Don’t like Theresa May, don’t like Brexit and want some taxpayer-funded support for your position? Easy: the Government’s Equality and Human Rights Commission (budget, £20 million of your money) is happy to help. Last month this organisation published a so-called “Five-point plan on how Britain can keep and strengthen its status as a world leader on equality and human rights after we leave the European Union.” Entitled “A positive vision for equality and human rights in Britain”, many of its proposals are, shall we say, not immediately identifiable as neutral electorally.
“Equality and human rights laws … that are derived from EU law, such as those on accessible transport for disabled people and maternity and parental rights, should only be amended by procedures which allow for rigorous parliamentary scrutiny, such as the super affirmative procedure.”
This may or may not be a good suggestion: but no intelligent voter will fail to see that almost every Conservative or Ukip candidate will disagree, while every Lib Dem or Labour Remainer candidate will love it, and Gina Miller will be dancing in the street.
“Equality and human rights laws that are currently underpinned by EU law, like … those on … workers’ rights, should be retained”. Furthermore, not only must the case law of the European Court of Justice when we leave continue to apply here, but we must “consider how to ensure UK courts keep up with future case law developments at the CJEU and courts in other countries that share our values.”
Same comment: the first of these could easily have been written by Jeremy Corbyn, the second by Tim Farron.
“The UK should remain a committed party to the European Convention on Human Rights and ratify its Protocol 12, which would replace the right to non-discrimination in Article 21 in the EU Charter of Fundamental Rights.”
For information: at present the ECHR has no general provision for non-discrimination except for the rights it actually protects and a few closely-related areas. Protocol 12 aims to change that and provide a free-standing right to equality across the board (“The enjoyment of any right set forth by law shall be secured without discrimination on any ground …”). To say that this would replace the EU Charter of Fundamental Rights is disingenuous. Barring the application of EU law, the Charter is of no force in the UK; if Protocol 12 were ratified it, or at least its non-discrimination provisions, would be in force in the UK. Whatever Theresa May’s views about getting out of the ECHR, one thing is certain: a wholesale extension of it like this would be anathema to her and most Tory members, but music to the ears of Labour and the Lib Dems.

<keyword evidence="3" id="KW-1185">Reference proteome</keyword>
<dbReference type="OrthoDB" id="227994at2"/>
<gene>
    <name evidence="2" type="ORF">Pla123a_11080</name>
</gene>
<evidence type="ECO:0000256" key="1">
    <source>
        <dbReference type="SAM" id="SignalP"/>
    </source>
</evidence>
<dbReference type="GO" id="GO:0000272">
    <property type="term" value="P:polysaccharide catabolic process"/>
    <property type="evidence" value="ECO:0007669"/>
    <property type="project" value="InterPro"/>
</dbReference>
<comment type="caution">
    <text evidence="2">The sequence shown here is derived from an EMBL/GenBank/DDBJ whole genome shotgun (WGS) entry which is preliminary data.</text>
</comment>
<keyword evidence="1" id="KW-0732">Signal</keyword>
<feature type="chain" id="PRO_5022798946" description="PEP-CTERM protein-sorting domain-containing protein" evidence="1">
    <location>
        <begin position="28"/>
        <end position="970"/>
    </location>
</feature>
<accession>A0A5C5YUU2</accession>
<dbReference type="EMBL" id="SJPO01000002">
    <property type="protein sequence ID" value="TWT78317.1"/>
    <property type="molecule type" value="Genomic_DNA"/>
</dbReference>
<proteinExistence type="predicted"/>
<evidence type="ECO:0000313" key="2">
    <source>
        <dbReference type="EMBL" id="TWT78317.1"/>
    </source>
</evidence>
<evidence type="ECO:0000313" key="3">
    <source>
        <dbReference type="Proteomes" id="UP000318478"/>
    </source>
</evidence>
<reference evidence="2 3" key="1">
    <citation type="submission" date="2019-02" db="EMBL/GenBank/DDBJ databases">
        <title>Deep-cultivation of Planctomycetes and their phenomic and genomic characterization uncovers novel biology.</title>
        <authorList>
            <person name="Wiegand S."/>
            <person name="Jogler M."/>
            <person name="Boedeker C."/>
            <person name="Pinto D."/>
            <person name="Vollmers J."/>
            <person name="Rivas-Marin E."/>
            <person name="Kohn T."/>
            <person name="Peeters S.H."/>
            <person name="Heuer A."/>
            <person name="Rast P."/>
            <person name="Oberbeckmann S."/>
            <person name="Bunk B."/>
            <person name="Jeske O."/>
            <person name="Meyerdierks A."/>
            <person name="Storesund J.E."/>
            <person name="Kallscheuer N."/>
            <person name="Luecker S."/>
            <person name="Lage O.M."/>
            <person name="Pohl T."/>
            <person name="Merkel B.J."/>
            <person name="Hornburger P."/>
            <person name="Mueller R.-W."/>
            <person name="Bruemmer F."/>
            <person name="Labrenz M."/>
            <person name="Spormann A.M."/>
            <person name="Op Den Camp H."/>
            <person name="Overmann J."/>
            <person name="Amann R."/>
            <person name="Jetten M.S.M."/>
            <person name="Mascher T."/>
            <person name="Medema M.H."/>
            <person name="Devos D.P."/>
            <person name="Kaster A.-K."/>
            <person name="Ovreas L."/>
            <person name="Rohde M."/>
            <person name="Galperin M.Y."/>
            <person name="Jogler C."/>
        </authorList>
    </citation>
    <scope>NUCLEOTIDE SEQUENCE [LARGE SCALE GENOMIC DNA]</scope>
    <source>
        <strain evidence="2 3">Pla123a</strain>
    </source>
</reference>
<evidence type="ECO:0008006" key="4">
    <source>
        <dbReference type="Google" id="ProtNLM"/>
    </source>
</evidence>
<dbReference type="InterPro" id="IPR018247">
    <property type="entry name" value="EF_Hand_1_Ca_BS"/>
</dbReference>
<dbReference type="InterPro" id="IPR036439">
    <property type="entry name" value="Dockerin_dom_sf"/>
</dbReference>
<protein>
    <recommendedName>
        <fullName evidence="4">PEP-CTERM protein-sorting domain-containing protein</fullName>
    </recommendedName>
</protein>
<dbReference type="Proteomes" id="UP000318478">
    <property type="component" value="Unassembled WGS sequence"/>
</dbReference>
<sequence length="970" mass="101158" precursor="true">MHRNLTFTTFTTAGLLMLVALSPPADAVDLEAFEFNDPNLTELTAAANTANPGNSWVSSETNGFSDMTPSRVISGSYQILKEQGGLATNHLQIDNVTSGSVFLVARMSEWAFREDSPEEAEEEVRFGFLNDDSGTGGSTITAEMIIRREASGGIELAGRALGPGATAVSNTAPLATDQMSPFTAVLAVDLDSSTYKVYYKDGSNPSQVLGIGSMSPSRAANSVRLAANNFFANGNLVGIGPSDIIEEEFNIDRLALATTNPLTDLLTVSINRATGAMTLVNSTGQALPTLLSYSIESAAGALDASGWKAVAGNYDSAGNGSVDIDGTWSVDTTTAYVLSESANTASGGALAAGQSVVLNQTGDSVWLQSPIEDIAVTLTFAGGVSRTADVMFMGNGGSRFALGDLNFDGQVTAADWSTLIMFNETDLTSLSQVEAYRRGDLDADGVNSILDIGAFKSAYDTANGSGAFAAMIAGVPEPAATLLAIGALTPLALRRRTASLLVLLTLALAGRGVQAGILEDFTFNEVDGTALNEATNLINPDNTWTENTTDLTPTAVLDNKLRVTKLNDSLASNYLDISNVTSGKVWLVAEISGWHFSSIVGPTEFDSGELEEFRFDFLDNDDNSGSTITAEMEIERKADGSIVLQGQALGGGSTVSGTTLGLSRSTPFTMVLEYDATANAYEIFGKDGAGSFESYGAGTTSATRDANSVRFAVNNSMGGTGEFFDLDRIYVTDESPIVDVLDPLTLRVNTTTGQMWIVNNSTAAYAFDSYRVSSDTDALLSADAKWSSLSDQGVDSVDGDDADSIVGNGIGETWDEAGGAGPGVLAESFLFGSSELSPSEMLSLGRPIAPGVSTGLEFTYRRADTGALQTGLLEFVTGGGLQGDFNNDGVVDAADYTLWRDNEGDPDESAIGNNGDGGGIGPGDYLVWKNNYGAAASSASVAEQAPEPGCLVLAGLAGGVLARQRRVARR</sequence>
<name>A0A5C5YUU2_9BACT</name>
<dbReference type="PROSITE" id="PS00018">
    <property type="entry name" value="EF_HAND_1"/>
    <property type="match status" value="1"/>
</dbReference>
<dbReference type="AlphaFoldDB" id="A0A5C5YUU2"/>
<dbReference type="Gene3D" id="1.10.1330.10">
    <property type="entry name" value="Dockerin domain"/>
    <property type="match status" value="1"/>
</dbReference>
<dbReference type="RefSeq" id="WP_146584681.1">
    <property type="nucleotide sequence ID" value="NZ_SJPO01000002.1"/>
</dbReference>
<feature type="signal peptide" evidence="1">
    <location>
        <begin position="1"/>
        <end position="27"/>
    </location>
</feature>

“The UK’s … future trade agreements should contain human rights and democracy clauses that, at a minimum, meet current EU standards.”
Oh dear. Remember Liam Fox in the Philippines and the whinging by Labour and the Lib Dems, who said that government should refuse to help our businesses and those abroad if this was necessary to bring foreigners to heel and make them accept our views on human rights? Once again, the Commission’s suggestion is pure Labour and Remainiac policy, and unacceptable to the large majority of Conservatives.
I could go on, referring for instance to the recommendation that “all the original provisions of the Equality Act 2010, such as the socio-economic duty and protection from combined discrimination, should be brought into force and implemented in England, Scotland and Wales, and the Public Sector Equality Duty should be strengthened. This would maximise the potential of the Equality Act’s protections to heal those divisions in society that became acutely apparent around the EU referendum” – something you could be forgiven for thinking came straight out of a classic Guardian editorial. But you get the point: the Commission is happy to come across as an organisation whose senior management, if forced to shake hands with a Tory MP, would immediately repair to the lavatory to wash them afterwards.
The problem is obvious: a great deal said by the Commission in its report calls seriously into question the principle of impartiality of the Civil Service. True, the Commission is strictly speaking not a ministry or department but a Blair-era statutory non-departmental body (even if, by a supreme irony, it comes under the remit of its “sponsoring body”, the Department of Education). But its employees are still civil servants, and are still bound by strict rules on lobbying, including a ban on anything party political or liable to misrepresentation as being party political. True, the report was published before the election was called: the fact remains that what it said is highly contentious in a party political sense.
Memo to Theresa May: once the election is out of the way, there is a strong case for reining in super-outfits like this one. Impartial enforcement of the law is one thing: patent political posturing is something else. There’s nothing wrong with grandstanding and campaigning, for human rights or for that matter any other fashionable cause, good or bad. But there’s everything wrong when organisations financed by your money and mine start to get in on this particular act.
(Image: Howard Lake)